# Excess molar quantity

Excess molar quantities are properties of mixtures which characterize the nonideal behaviour of real mixtures. They are the difference between the partial molar property of a component in a real mixture and that of the component in an ideal mixture. The most frequently used excess molar quantities are the excess molar volume, excess molar enthalpies and heat capacities, excess chemical potential. For volumes, internal energies and enthalpies the excess quantities are identical to the mixing quantities. They can be expressed as functions of derivatives of the activity coefficients.

## Definition

By definition, excess properties of a mixture are related to those of the pure substances in an ideal mixture by:

${\displaystyle z^{E}=z-\sum _{i}x_{i}z_{i}^{\text{id}}.}$

Here ${\displaystyle *}$[clarification needed] denotes the pure substance, ${\displaystyle E}$ the excess molar property, and ${\displaystyle z}$ corresponds to the specific property under consideration. From the definition of partial molar properties,

${\displaystyle z=\sum _{i}x_{i}{\overline {Z}}_{i},}$

substitution yields:

${\displaystyle z^{E}=\sum _{i}x_{i}\left({\overline {Z}}_{i}-z_{i}^{\text{id}}\right).}$

For volumes, internal energies and enthalpies the excess quantities are identical to the mixing quantities. They can be expressed as functions of derivatives of the activity coefficients.

## Examples and properties

{\displaystyle {\begin{aligned}{\overline {V^{E}}}_{i}&={\overline {V}}_{i}-{\overline {V^{\text{id}}}}_{i}\\{\overline {H^{E}}}_{i}&={\overline {H}}_{i}-{\overline {H^{\text{id}}}}_{i}\\{\overline {S^{E}}}_{i}&={\overline {S}}_{i}-{\overline {S^{\text{id}}}}_{i}\\{\overline {G^{E}}}_{i}&={\overline {G}}_{i}-{\overline {G^{\text{id}}}}_{i}\end{aligned}}}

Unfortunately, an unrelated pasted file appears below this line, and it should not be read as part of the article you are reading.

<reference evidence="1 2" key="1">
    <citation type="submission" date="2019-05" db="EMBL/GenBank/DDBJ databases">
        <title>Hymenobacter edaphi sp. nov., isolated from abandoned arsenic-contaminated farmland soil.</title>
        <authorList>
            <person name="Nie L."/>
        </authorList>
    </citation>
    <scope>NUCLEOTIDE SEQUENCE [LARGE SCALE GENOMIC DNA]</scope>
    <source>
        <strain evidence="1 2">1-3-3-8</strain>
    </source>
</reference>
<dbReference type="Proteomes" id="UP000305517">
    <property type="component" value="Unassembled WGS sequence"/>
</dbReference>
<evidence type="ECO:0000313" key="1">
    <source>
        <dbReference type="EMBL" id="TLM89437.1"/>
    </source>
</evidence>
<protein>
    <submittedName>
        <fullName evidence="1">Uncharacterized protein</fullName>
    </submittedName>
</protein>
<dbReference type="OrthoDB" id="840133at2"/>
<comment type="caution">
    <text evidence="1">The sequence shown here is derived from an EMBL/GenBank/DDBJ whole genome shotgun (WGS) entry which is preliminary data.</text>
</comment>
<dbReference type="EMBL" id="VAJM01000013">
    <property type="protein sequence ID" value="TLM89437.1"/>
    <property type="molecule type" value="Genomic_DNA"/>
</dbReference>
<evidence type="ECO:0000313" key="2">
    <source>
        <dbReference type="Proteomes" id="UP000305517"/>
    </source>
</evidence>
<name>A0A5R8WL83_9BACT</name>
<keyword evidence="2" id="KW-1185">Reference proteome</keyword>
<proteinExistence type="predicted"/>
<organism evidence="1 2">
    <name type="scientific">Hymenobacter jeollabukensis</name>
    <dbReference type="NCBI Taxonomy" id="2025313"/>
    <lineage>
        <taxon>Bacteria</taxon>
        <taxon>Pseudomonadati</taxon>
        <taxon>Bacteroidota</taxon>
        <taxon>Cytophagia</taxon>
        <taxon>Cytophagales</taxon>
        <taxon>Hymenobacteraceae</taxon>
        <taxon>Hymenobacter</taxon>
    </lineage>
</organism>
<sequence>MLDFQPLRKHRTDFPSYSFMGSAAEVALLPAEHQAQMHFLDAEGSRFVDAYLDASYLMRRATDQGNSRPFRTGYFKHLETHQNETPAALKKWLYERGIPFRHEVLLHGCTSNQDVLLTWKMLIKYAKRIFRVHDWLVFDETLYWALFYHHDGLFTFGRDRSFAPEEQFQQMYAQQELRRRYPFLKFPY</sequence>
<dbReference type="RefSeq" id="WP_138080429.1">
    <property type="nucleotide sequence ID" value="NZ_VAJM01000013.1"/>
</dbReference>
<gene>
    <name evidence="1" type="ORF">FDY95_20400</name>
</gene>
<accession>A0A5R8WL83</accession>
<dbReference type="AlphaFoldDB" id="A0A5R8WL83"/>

The volume of a mixture from the sum of the excess volumes of the components of a mixture is given by the formula:

${\displaystyle {V}=\sum _{i}V_{i}+\sum _{i}V_{i}^{E}}$

### Relation to activity coefficients

The excess molar volume of the component i is connected to its activity coefficient.

${\displaystyle {\overline {V^{E}}}_{i}=RT{\frac {\partial (ln(\gamma _{i}))}{\partial P}}}$

This expression can be further processed by taking the activity coefficient derivative out of the logarithm by logarithmic derivative.

${\displaystyle {\overline {V^{E}}}_{i}=RT{\frac {\frac {\partial (\gamma _{i})}{\partial P}}{\gamma _{i}}}}$

This formula can be substituted in the definition of the excess volume.

## Derivatives to state parameters

### Thermal expansivities

By taking the derivative in respect to temperature the thermal expansivities of the components in a mixture can be related to the expansivity of the mixture:

${\displaystyle {\frac {\partial V}{\partial T}}=\sum _{i}{\frac {\partial V_{i}}{\partial T}}+\sum _{i}{\frac {\partial V_{i}^{E}}{\partial T}}}$

Equivalently:

${\displaystyle \alpha _{V}V=\sum _{i}\alpha _{V,i}V_{i}+\sum _{i}{\frac {\partial V_{i}^{E}}{\partial T}}}$

Substituting the temperature derivative of the excess molar volume

${\displaystyle {\frac {\partial {\overline {V^{E}}}_{i}}{\partial T}}=R{\frac {\partial (ln(\gamma _{i}))}{\partial P}}+RT{\partial ^{2} \over \partial T\partial P}ln(\gamma _{i})}$

one can relate activity coefficients to thermal expansivity.